The Budget proposes a new relieving measure related to the
application of the sales tax regime (whether GST or HST depending
on the province) to charitable donations. The measure will
effectively apply the split-receipting regime that applies to
charitable gifts for income tax purposes to the GST/HST regime.
Currently, where a donor makes a gift to a registered charity,
the gift is not subject to GST/HST provided that the donor does not
receive anything in return for the gift. If, however, the
donor receives property or services (referred to as a
"supply") from the charity in exchange for a donation,
the full value of the donation is generally (subject to various
exemptions) subject to GST/HST even if the value of the property or
services received is less than the value of the gift. It
appears that some charities may not have understood that
GST/HST was to apply in this circumstance.
The Budget proposes to revise the GST/HST rules to align them
with the split-receipting rules in the Income Tax
Act. Under the split-receipting rules, where a donor
makes a gift to a registered charity and receives some property or
service in return (referred to as an "advantage") an
official donation receipt may be issued for the value of the gifted
property less the amount of the advantage. This net gift
amount is referred to as the "eligible amount of the
gift". Budget 2016 proposes that where such a gift is
made, and provided that an official donation receipt can be issued
for an eligible amount of the gift, GST/HST will only apply to the
value of the supply received by the donor (assuming the property or
service is not otherwise exempt from GST/HST). The portion of
the donation in excess of the supply will no longer be subject to
The Budget confirmed that this new measure will apply to
supplies made after March 22, 2016.
There is also a transition provision addressing the application
of these new rules to GST/HST which may not have been collected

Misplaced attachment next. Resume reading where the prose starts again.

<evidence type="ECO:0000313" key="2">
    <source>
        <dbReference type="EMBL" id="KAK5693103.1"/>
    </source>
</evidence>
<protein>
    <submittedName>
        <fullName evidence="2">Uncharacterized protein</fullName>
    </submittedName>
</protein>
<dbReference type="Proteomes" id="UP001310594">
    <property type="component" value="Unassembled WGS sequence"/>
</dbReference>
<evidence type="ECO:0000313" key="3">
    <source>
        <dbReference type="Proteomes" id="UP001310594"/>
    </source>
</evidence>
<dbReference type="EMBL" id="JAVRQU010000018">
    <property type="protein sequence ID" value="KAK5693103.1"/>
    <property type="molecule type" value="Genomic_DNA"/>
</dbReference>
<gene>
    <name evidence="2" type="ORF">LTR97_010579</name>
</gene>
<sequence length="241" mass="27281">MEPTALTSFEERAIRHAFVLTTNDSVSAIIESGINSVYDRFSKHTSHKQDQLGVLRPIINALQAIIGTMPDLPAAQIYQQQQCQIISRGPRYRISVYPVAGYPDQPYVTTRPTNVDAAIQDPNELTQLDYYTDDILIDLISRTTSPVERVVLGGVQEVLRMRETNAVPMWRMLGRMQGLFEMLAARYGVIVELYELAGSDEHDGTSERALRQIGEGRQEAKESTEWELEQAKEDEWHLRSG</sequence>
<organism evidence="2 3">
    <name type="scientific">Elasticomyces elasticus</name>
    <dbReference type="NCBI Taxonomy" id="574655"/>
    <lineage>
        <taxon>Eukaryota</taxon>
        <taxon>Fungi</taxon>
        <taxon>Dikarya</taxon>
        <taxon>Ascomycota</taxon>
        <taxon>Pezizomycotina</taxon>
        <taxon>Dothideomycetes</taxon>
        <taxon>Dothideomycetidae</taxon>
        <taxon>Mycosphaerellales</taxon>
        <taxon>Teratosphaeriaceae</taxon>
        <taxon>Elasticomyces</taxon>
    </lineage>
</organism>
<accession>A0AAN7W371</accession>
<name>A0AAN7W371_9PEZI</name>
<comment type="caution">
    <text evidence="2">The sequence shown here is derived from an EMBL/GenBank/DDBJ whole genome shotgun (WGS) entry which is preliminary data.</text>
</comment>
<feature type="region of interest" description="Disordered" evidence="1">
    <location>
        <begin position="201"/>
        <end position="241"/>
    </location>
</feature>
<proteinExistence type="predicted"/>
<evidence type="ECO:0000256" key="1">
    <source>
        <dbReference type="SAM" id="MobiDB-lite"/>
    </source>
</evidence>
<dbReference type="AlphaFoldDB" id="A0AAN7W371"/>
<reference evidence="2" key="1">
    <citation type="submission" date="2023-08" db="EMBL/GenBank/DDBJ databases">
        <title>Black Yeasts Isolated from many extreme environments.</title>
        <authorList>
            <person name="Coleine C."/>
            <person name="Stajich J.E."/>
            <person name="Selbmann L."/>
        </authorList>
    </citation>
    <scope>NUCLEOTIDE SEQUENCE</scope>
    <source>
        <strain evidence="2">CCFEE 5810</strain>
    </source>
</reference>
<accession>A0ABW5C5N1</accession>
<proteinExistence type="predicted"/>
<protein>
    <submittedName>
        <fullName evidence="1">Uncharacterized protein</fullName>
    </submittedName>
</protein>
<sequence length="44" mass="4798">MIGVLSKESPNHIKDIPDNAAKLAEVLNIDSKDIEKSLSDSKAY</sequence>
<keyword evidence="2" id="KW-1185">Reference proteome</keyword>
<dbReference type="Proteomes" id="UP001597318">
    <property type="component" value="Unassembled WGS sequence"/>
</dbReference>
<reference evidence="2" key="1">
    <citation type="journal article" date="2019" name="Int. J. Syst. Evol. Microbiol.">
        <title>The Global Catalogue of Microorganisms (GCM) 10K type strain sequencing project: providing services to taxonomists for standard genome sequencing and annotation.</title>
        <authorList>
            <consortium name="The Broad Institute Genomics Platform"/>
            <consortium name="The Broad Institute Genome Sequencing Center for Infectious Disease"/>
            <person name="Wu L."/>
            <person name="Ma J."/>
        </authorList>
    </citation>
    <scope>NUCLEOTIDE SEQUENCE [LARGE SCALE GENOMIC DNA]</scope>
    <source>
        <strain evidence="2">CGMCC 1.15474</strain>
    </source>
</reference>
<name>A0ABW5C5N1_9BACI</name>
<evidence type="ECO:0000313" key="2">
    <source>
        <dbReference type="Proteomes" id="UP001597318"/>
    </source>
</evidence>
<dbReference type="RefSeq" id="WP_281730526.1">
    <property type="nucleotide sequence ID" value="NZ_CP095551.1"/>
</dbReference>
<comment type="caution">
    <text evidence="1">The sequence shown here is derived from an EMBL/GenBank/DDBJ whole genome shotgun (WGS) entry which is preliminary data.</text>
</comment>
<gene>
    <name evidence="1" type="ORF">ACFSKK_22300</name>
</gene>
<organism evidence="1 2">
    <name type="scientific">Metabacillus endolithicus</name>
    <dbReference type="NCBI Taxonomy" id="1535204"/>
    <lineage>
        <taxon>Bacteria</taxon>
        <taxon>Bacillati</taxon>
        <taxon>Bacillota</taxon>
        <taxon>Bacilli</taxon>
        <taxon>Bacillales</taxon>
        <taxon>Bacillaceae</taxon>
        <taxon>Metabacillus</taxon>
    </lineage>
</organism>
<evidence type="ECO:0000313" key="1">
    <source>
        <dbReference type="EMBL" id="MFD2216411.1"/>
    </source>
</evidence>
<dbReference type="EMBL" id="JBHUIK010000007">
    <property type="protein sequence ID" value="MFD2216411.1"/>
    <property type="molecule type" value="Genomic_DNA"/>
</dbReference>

between December 21, 2002 (when the income tax split-receipting
rules came into effect) and Budget Day. Rather than being
subject to assessment for GST/HST on the full amount of any
donations made in this period, the Budget provides that any such
assessment will be calculated as follows:
if the value of the supply was less than $500, GST/HST will be
considered as paid;
if GST/HST was only collected on the value of the supply, no
further GST/HST will be assessed; and
in other cases, the charity will be required to remit GST/HST
on the value of the supply only (i.e., in other words, the new
relieving split-receipting rules will apply to determine the
The content of this article is intended to provide a general
guide to the subject matter. Specialist advice should be sought
about your specific circumstances.
To print this article, all you need is to be registered on Mondaq.com.
Click to Login as an existing user or Register so you can print this article.
Under the Income Tax Act, the Employment Insurance Act, and the Excise Tax Act, a director of a corporation is jointly and severally liable for a corporation's failure to deduct and remit source deductions or GST.
Under the Income Tax Act, the Employment Insurance Act, the Canada Pension Plan Act and the Excise Tax Act, a director of a corporation is jointly and severally liable for a corporation's failure to deduct and remit source deductions.
Register for Access and our Free Biweekly Alert for
This service is completely free. Access 250,000 archived articles from 100+ countries and get a personalised email twice a week covering developments (and yes, our lawyers like to think you’ve read our Disclaimer).